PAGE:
Tuesday, July 12, 2011

L.A. Noire: The Most Challenging Game of All Time

A special thank you to all my readers for getting me over 100,000 page views (the counter on the right is off by 20,000) for the life of this blog. Thank you, thank you, thank you! I am truly honored!

I have been a video game player for as long as I have been able to. I can remember the simplicity of the Atari I had and the bowling game and my personal favorite, Pole Position. Times have changed from that era and the complexity of the modern era of games is simply amazing. A few weeks ago a game by the name of L.A. Noire (Rated M for mature and trust me, this game is. As one reviewer stated, "make sure the kids are asleep when playing this)" was released and I have found it to be, without a doubt, the hardest game I have ever played.

How is a video game relevant to my blog? L.A. Noire takes place in the 1940's and the player controls an up and coming detective through various cases. During each case the player has to interrogate various persons of interest and witnesses as well as investigate the crime scenes. Sounds easy? The asking the question part is because the clues you find at the crime scene unlocks the questions, but once the question is asked, well, that bring the tricky part about.

What's tricky? Once the question is asked the person who was asked it will answer, but they may not always be telling the truth and it is up to the player to determine whether or not they are. How is this done? By observing the person's mannerisms and... eye contact.

Here's my problem, even when playing a video game I don't look the characters in the eyes. In fact, I don't even look at the faces. Most games I play I have to turn the sub-titles on or I won't hear the words spoken because of the overload caused by looking at all the faces. For this game I do have the sub-titles on and this makes it quite difficult because the whole concept of the game is to look at the people who are speaking.

I've tried to look at the people in the game in the face, but it is the same array of sensations that I get when in person. Those sensations include a bit of anxiety, a shaky feeling in the legs, and a sense of overload. It's something that is rather uncomfortable so naturally I look elsewhere.

After a witness has stated their answer the player can choose from "truth" "doubt" or "lie". If the player thinks the statement is true, then truth is chosen. If the player thinks the witness is holding back information then doubt is the right option. If the statement is a flat out lie then lie is the option, but then the player must choose the correct piece of evidence that proves it was a lie. This is what I find the easiest because it's logical as there's concrete evidence proving it. The difference between truth and doubt can only be determined in the facial expressions and this is where I fail horribly.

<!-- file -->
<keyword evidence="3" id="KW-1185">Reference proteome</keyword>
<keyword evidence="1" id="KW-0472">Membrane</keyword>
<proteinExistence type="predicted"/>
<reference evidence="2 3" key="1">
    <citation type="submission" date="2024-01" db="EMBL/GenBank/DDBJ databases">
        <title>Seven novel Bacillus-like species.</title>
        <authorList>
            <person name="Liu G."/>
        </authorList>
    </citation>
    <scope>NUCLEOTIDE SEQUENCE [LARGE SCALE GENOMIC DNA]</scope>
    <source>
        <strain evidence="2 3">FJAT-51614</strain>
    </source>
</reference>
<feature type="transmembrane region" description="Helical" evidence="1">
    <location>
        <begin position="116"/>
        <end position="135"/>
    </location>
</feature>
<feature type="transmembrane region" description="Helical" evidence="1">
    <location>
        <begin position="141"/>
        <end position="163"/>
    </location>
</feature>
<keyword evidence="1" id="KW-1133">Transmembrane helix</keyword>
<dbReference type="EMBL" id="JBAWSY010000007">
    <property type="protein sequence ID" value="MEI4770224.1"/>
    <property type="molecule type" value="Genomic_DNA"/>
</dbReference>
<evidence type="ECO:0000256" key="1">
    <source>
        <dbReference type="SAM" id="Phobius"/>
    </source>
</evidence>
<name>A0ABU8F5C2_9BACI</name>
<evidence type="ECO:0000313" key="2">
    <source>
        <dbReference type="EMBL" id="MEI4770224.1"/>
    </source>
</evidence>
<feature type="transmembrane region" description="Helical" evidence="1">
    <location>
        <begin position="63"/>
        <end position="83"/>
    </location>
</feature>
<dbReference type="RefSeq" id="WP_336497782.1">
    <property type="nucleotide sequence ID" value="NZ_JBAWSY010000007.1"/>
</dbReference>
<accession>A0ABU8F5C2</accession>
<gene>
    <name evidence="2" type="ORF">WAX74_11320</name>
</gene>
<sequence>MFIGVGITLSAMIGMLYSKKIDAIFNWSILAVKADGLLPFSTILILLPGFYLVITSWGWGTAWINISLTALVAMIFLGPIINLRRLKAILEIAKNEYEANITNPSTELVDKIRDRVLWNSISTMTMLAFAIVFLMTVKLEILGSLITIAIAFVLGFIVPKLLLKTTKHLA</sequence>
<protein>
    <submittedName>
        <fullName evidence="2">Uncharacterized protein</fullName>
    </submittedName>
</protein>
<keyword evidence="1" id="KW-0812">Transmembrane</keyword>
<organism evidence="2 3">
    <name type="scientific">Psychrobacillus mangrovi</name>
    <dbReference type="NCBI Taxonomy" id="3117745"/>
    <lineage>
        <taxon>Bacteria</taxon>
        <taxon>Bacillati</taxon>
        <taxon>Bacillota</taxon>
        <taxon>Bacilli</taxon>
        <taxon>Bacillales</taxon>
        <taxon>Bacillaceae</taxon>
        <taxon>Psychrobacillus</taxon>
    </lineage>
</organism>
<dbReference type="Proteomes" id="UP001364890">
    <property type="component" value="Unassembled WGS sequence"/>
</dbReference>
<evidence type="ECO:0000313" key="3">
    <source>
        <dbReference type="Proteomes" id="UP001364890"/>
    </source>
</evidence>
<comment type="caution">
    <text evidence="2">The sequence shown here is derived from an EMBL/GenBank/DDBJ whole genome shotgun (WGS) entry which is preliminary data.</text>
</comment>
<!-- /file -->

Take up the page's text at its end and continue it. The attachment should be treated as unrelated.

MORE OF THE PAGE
Playing this game got me thinking so I watched some television last night and realized I don't look anyone in the face. I wish I would have noted this last year when I did my Sunglasses Experiment because I wonder if, after last July, I could look people in the face after wearing those sunglasses for a month. I watched several different genres of shows, news, sitcoms, and sports and the results were all the same; no eye/face contact.

I find it interesting that even though the people in the game L.A. Noire are not real and are simply animations I still have the same level of difficulty looking at them. Why is this? I sometimes in presentations will state that, "direct eye contact is like looking into a person's soul; there's just too much info for me to process" but these animations have no soul. Then why is there this level of difficulty? I can only come to the conclusion that the mere fact of trying to process what a face is doing is too much. Then again, maybe it's better to make the comparrison to trying to distinguish what a sentence means when you don't speak the language. You can try to understand it, but try as you might you don't know the language therefore as hard as you try you will get nowhere.

I plan on trying to move forward in L.A. Noire. I may be horrible at it and ill-equipped to play the game, but it is a challenge and I love challenge. On top of that I hope to learn more and experience more on the whole eye/face contact thing. I truly wish this game came out one year ago in the midst of the sunglasses experiment because would I have had better abilities then? Also, and I don't know if I answered this last year, did the sunglasses experiment train me to make eye contact or did it just lessen the anxiety? If so, have I lost the gains that I had? So many questions, so little answers. Maybe I need to do the sunglasses experiment again.


  1. Nobody's stopping you to do it again. :) I'm very curious as to what would come out of it.

  2. You're welcome for the blog topic :)

  3. Yes, Travis, stated even before I played the game that he suspected those N the spectrum would face a challenge on this game. He was right.